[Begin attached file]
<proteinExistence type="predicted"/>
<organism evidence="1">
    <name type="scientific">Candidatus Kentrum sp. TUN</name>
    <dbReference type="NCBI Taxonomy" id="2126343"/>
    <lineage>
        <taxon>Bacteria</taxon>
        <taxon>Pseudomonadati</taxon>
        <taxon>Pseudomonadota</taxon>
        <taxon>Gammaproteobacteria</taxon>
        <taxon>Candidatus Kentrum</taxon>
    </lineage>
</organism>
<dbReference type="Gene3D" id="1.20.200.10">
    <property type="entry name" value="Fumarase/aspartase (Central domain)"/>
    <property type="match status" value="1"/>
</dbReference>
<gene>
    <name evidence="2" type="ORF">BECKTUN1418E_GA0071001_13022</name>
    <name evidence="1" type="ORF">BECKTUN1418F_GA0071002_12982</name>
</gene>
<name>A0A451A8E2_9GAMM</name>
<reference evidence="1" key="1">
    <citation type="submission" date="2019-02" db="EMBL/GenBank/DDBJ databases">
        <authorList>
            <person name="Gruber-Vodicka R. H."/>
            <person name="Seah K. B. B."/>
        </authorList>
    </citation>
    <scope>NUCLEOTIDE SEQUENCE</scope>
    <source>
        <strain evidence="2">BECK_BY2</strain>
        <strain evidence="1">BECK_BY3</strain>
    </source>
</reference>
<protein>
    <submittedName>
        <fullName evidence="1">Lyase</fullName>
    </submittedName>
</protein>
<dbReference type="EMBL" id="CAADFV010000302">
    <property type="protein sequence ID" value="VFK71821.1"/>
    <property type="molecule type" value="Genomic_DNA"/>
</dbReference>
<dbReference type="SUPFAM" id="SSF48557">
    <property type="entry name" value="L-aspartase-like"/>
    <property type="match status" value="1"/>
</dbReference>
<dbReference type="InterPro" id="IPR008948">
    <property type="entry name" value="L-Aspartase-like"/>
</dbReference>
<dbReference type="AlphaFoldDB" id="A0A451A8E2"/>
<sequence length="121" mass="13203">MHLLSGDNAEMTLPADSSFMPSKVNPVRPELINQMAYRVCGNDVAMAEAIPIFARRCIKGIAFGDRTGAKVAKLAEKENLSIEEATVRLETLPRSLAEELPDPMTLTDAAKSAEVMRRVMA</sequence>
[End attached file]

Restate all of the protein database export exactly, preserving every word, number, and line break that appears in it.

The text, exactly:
<proteinExistence type="predicted"/>
<organism evidence="1">
    <name type="scientific">Candidatus Kentrum sp. TUN</name>
    <dbReference type="NCBI Taxonomy" id="2126343"/>
    <lineage>
        <taxon>Bacteria</taxon>
        <taxon>Pseudomonadati</taxon>
        <taxon>Pseudomonadota</taxon>
        <taxon>Gammaproteobacteria</taxon>
        <taxon>Candidatus Kentrum</taxon>
    </lineage>
</organism>
<dbReference type="Gene3D" id="1.20.200.10">
    <property type="entry name" value="Fumarase/aspartase (Central domain)"/>
    <property type="match status" value="1"/>
</dbReference>
<gene>
    <name evidence="2" type="ORF">BECKTUN1418E_GA0071001_13022</name>
    <name evidence="1" type="ORF">BECKTUN1418F_GA0071002_12982</name>
</gene>
<name>A0A451A8E2_9GAMM</name>
<reference evidence="1" key="1">
    <citation type="submission" date="2019-02" db="EMBL/GenBank/DDBJ databases">
        <authorList>
            <person name="Gruber-Vodicka R. H."/>
            <person name="Seah K. B. B."/>
        </authorList>
    </citation>
    <scope>NUCLEOTIDE SEQUENCE</scope>
    <source>
        <strain evidence="2">BECK_BY2</strain>
        <strain evidence="1">BECK_BY3</strain>
    </source>
</reference>
<protein>
    <submittedName>
        <fullName evidence="1">Lyase</fullName>
    </submittedName>
</protein>
<dbReference type="EMBL" id="CAADFV010000302">
    <property type="protein sequence ID" value="VFK71821.1"/>
    <property type="molecule type" value="Genomic_DNA"/>
</dbReference>
<dbReference type="SUPFAM" id="SSF48557">
    <property type="entry name" value="L-aspartase-like"/>
    <property type="match status" value="1"/>
</dbReference>
<dbReference type="InterPro" id="IPR008948">
    <property type="entry name" value="L-Aspartase-like"/>
</dbReference>
<dbReference type="AlphaFoldDB" id="A0A451A8E2"/>
<sequence length="121" mass="13203">MHLLSGDNAEMTLPADSSFMPSKVNPVRPELINQMAYRVCGNDVAMAEAIPIFARRCIKGIAFGDRTGAKVAKLAEKENLSIEEATVRLETLPRSLAEELPDPMTLTDAAKSAEVMRRVMA</sequence>